On-Time Aircraft Catering Delivery: Mastering the Art and Science of Flight-Ready Food

Feb. 1, 2024
Catering must be completed in a fashion that leaves enough time for passengers to board and crews to complete all their safety and security checks prior to departure.

Food sometimes is more than just nourishment. It’s comfort. It’s refreshment. It’s a new flavor or the taste of home. It’s entertainment or at minimum, a distraction, and onboard a commercial flight, it’s important to the passenger experience. Therefore, the work of catering and commissary services getting food to an aircraft safely and on time is important.

Catering service providers know what it takes to get the job done efficiently and effectively.

The role of the aircraft caterer is to board all required products and supplies to the proper positions and locations inside each galley, and to do so on time and in a safe manner, therefore setting up the outbound flight crew for success. When this is accomplished, through collaboration between the caterer and airline, it’s a seamless process,” says Anthony Colliss, president and managing director at Gate Gourmet Canada, a brand of gategroup.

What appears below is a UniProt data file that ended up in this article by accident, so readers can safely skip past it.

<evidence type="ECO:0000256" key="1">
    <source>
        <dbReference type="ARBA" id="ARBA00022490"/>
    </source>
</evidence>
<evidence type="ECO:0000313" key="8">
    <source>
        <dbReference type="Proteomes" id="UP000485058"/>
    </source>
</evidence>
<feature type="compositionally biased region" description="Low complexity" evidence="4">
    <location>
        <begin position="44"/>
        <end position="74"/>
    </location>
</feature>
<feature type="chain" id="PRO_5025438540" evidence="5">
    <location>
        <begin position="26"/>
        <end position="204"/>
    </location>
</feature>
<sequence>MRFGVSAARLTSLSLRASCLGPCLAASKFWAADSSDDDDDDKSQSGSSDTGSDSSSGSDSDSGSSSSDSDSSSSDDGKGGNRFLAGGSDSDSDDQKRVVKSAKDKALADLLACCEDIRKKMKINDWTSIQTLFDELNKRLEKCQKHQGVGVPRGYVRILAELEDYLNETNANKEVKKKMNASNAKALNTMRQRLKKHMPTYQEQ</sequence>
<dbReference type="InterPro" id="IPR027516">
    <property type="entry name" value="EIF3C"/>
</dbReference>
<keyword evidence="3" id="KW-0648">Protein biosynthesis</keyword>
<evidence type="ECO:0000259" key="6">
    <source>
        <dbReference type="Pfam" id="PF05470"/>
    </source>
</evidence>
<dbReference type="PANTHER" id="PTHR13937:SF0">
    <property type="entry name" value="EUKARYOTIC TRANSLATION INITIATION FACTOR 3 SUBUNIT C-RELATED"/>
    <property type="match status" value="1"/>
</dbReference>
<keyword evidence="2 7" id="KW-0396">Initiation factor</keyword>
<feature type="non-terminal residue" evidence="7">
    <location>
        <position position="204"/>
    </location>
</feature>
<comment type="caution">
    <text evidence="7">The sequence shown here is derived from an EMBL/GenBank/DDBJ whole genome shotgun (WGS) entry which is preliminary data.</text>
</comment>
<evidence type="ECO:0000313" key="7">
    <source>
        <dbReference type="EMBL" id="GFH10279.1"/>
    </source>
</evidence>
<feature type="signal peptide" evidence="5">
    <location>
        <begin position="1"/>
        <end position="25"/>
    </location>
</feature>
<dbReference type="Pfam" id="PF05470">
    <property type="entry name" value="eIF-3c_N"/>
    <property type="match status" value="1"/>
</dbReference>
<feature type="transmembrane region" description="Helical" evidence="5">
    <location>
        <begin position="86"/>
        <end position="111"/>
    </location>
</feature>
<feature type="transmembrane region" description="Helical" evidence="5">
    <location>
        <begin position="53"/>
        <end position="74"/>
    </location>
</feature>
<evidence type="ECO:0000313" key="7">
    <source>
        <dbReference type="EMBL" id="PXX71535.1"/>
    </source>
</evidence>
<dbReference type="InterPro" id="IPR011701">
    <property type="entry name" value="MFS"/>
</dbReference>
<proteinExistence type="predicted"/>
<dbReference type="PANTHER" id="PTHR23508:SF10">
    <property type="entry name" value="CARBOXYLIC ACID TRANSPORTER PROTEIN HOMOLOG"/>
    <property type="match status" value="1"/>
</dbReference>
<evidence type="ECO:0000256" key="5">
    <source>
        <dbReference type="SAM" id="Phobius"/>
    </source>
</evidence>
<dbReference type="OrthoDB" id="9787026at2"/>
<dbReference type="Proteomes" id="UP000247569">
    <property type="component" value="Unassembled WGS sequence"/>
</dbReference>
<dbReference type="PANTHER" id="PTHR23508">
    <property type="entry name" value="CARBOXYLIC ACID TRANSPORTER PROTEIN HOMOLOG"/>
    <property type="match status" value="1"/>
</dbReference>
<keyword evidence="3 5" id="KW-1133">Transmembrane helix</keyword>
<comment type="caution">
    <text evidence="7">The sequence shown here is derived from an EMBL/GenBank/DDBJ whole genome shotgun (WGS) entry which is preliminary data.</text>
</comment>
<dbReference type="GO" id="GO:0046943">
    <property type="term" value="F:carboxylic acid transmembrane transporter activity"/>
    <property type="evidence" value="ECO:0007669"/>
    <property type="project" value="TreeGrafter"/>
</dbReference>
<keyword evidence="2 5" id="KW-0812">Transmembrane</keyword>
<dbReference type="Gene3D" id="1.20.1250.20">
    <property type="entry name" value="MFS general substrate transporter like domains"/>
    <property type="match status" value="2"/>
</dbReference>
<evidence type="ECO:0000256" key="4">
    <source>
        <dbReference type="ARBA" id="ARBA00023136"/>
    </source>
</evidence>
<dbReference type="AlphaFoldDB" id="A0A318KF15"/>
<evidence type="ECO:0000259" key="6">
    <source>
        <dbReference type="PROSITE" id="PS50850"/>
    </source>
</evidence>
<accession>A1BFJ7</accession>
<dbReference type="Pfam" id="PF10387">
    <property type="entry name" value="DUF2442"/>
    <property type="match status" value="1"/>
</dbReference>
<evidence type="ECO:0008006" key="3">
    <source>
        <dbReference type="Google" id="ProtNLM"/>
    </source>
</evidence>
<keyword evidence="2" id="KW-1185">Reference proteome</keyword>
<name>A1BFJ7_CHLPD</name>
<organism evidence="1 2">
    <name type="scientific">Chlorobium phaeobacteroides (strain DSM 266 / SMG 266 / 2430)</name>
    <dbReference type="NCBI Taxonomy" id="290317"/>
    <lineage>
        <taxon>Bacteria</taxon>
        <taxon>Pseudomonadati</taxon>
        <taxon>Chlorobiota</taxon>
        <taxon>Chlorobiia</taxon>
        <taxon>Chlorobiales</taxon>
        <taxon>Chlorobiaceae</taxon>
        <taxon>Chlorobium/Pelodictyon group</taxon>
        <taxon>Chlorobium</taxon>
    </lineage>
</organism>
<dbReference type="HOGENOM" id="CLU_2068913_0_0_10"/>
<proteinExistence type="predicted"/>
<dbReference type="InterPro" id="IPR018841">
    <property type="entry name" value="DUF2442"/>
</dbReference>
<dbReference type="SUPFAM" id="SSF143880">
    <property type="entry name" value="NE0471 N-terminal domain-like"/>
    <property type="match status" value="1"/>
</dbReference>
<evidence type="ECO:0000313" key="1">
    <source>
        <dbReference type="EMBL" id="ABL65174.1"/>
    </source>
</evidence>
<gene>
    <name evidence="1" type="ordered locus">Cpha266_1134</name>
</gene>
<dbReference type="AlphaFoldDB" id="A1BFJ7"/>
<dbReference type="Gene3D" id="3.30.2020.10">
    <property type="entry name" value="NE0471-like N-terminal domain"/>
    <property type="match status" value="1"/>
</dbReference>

The specific services provided by a caterer may vary.

“Depending on the airline, the service might encompass complimentary or purchasable food items, beverages, and additional conveniences like point-of-sale devices,” says Colliss.

Services also could include providing headphones for in-flight entertainment, blankets, pillows and reading materials like newspapers and magazines.

gategroup divides Aviation Services and Food Solutions into separate business segments. Aviation Services includes airline catering, retail on board, airport lounges and equipment. Food Solutions includes ready-to-serve meals and ingredients, catering solutions, platform-driven food experiences and packaging solutions.